“It’s as if we’re fish who have suddenly discovered we’re in water,” said Nobel Laureate Frank Wilczek about the Large Hadron Collider. “The LHC is the device for ruffling up the waters so that we can see waves.”
Wilczek took part in a panel discussion at a World Science Festival event on Saturday. The discussion revealed a bit more about how physicists will do the ruffling and what waves they expect to see. Besides once again allaying doomsday fears, the panel discussed each detector in the LHC and how it will help them find the “cosmic molasses” we’re swimming in–what gives everything in the universe mass.
Do you see a hovering white triangle in this picture?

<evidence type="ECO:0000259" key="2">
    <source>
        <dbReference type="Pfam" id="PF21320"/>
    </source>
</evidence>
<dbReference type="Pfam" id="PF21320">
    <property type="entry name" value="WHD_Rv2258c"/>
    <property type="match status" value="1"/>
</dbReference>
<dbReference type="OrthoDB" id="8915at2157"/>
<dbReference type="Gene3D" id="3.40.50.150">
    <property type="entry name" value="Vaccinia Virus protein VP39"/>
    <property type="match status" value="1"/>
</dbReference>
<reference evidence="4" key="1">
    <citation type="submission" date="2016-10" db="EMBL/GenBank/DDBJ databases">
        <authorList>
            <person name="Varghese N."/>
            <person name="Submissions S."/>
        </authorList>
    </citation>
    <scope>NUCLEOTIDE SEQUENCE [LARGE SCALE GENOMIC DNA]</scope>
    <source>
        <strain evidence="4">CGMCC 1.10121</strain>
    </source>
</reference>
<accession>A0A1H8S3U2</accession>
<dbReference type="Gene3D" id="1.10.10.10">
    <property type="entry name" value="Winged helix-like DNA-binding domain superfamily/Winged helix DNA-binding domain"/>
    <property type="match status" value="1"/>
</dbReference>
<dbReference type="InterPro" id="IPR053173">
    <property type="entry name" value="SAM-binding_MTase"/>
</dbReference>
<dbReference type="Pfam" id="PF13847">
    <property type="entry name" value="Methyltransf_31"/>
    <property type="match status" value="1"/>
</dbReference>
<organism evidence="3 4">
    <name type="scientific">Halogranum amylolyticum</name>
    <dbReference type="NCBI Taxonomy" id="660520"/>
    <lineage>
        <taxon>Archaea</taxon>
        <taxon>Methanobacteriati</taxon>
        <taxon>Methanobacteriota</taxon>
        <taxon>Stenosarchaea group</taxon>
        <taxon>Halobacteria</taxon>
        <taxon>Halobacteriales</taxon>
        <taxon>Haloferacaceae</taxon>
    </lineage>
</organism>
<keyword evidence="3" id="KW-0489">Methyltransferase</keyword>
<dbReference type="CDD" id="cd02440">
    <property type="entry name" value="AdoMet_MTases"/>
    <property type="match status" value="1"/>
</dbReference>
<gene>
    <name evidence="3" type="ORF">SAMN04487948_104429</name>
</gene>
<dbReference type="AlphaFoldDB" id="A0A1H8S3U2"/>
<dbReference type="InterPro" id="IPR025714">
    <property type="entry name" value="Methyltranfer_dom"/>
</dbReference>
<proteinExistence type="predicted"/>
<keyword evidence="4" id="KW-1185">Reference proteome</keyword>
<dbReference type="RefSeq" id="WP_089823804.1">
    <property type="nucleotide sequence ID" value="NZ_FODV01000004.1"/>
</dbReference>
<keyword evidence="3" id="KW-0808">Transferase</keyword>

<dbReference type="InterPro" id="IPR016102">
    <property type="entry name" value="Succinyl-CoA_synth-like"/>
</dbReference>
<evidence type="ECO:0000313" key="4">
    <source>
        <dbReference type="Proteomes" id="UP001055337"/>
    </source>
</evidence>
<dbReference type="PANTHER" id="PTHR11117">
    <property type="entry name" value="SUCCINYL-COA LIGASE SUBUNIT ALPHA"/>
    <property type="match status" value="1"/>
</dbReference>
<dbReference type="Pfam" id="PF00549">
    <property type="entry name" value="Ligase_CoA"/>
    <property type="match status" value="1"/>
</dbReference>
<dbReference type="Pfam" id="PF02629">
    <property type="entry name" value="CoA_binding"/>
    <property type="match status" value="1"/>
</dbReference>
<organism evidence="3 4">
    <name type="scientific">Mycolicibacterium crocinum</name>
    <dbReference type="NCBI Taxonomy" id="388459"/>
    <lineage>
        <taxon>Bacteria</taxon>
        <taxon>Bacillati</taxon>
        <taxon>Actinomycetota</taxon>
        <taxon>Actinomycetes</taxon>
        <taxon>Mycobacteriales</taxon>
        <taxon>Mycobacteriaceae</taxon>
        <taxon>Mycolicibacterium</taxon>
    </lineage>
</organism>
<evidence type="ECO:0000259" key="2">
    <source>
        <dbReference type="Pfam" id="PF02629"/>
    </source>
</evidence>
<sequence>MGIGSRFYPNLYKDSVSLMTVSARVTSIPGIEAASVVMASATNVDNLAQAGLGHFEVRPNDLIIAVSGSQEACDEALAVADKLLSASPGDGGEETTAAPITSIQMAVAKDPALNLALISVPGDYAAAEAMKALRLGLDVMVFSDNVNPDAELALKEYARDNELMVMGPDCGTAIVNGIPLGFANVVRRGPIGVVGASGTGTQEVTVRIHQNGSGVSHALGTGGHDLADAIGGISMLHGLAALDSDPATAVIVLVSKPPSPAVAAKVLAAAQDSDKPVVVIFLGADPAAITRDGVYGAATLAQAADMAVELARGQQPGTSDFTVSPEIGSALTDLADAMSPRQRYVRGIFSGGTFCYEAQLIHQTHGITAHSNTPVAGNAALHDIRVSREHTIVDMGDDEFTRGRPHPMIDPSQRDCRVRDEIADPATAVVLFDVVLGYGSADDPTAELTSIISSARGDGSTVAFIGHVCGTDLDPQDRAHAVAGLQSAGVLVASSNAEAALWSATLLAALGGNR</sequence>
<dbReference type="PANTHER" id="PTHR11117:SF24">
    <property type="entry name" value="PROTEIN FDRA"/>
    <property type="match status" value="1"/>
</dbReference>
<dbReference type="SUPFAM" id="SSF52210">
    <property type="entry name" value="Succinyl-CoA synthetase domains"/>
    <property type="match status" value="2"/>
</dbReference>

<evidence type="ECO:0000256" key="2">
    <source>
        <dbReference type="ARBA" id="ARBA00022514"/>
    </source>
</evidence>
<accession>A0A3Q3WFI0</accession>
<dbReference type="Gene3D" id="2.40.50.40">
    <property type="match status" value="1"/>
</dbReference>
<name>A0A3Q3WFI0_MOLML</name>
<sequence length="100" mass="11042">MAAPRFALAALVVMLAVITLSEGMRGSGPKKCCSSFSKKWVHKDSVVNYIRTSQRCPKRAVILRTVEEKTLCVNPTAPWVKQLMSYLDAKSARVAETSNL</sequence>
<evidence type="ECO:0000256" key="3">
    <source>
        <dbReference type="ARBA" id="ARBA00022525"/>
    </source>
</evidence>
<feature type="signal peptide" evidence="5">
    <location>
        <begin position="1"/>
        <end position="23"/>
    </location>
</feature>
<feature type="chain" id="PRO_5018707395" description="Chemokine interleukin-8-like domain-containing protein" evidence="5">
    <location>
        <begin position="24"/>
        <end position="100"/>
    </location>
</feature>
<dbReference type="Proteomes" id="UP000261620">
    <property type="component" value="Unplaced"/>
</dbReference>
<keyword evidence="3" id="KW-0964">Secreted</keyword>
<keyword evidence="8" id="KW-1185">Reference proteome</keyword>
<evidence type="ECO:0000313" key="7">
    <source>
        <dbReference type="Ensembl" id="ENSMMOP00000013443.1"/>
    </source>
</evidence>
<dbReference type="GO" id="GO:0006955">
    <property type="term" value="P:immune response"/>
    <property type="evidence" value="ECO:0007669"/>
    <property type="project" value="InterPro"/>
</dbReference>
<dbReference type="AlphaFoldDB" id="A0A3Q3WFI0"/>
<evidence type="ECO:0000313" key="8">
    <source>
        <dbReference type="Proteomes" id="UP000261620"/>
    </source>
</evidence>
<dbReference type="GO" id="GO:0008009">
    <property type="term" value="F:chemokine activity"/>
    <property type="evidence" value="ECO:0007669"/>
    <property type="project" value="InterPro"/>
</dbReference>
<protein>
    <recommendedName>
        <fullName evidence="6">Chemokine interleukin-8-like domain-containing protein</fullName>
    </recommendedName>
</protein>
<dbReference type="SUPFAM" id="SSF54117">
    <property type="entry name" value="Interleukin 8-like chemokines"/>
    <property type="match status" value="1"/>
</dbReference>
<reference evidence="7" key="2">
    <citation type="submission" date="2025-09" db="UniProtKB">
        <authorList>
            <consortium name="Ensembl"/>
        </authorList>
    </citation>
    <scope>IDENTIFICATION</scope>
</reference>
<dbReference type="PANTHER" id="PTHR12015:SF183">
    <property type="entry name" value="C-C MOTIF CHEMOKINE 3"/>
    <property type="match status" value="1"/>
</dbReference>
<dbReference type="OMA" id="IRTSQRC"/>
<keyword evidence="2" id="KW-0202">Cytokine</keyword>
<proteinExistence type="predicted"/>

This optical illusion employs “illusory contours”–pieces of an image purposefully arranged to trick your brain into seeing the whole thing. Neuroscientist Jamshed Bharucha says that we play similar tricks with our ears: “The brain is basically a pattern-recognition machine. We are desperate to find patterns.”
Bharucha spoke on a seven-person panel last Thursday at “Good Vibrations: The Sound of Science,” a World Science Festival event in New York.
Bharucha asked a crowded auditorium at Hunter College to identify a sound. Shouts of “birds” rang out. One person yelled, “R2D2.” Bharucha followed the clip with a similar sounding song, and then another. After playing a combination of the three, whispers rose from the audience. Read More